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Rabbi Jonathan Bernhard Charges Leaders to Focus on Acts

What does it really take to make the world a better place? We must step out of our comfort zone in order to nurture others and perform acts of loving-kindness. Acclaimed teacher Rabbi Jonathan Bernhard, president of the Board of Rabbis of Southern California, raised these issues with a crowd of Jewish Federation staff, leadership and his fellow rabbis.

Bernhard is the senior rabbi and religious school director of Adat Ari El in Valley Village. On July 3, he taught various sources on hesed (loving-kindness) as part of an ongoing Board of Rabbis/Jewish Federation series of lunchtime learning.

 “We have to act in a way that our acts are acts of loving-kindness,” Bernhard said. “All Jewish organizations are devoted to this concept—to tikkun (repair). The Torah talks about loving-kindness. You can’t think about loving-kindness—it comes through our actions.”

Bernhard offered Abraham as an example in the Torah: When the opportunity for an act of hesed presents itself, the patriarch runs toward that opportunity. “You grab the opportunity,” Bernhard said. An act of hesed is nurturing—providing food and water, first and foremost, he said. These acts also may include visiting the sick, providing education and following up with someone in need.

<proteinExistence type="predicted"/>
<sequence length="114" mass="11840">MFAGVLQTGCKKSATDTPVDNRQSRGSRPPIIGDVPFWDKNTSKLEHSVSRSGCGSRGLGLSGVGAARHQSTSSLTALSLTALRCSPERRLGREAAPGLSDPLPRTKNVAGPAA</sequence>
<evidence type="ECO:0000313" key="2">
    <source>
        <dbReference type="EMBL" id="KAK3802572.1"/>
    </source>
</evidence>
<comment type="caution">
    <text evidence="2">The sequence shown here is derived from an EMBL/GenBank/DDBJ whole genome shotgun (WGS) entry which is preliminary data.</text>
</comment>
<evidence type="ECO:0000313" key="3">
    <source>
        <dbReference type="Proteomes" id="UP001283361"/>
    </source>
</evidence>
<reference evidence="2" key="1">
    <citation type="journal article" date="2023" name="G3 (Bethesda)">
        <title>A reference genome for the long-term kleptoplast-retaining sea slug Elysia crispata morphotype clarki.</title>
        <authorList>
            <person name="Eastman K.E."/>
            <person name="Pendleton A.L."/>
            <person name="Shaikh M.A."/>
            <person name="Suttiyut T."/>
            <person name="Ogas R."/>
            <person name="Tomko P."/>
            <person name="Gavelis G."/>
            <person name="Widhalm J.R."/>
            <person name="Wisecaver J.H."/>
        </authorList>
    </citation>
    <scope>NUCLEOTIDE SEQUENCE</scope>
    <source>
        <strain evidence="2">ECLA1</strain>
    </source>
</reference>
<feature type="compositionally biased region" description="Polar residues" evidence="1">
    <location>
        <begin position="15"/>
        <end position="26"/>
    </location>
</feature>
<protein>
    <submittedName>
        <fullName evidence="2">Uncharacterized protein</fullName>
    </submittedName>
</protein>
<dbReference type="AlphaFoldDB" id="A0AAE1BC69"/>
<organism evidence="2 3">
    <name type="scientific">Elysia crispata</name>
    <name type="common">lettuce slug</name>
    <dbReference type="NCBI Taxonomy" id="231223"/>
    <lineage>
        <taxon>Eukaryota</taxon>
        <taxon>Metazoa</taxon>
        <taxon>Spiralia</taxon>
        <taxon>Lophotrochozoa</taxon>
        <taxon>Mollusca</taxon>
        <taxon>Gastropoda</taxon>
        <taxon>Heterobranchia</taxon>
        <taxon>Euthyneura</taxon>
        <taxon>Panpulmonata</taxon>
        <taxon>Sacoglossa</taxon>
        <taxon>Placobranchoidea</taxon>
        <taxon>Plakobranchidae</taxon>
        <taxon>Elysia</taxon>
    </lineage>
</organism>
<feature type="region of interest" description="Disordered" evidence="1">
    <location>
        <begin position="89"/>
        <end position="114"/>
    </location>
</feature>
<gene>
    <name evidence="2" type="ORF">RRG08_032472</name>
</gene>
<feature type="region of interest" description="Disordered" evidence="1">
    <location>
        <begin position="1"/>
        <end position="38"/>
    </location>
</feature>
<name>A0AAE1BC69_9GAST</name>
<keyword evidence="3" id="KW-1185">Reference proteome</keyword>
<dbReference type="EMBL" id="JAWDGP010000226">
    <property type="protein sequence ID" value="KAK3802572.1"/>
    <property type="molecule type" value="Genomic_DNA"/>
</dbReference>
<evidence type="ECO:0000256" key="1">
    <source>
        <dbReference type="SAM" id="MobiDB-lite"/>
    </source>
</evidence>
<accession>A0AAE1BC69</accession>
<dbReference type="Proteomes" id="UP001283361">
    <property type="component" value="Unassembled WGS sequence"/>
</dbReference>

“Putting myself out of my comfort zone is where the act of hesed starts,” he said. “Our challenge is to not let ourselves off the hook.”

Jonathan Freund, Interim Executive Director of the Board of Rabbis/Jewish Federation, praised Bernhard’s inspirational message and accessible teaching style. “We are privileged to learn with Rabbi Bernhard today, and we are privileged to have him as a leader in our community,” Freund said.

Rabbi Bernhard was ordained at the Jewish Theological Seminary in 1996. A native New Yorker, he also studied at Haverford College in Pennsylvania, where he received his bachelor’s degree in Religious Studies. After ordination, he joined Adat Ari El as assistant rabbi. He is only the third senior rabbi in the congregation’s 70-year history. Bernhard and his wife, Laurie Jaffe, are the proud parents of three sons, Nathaniel, Micah and Elijah.

The next in the series of luncheon learning is scheduled for October 9 with Rabbi Morley Feinstein of University Synagogue.

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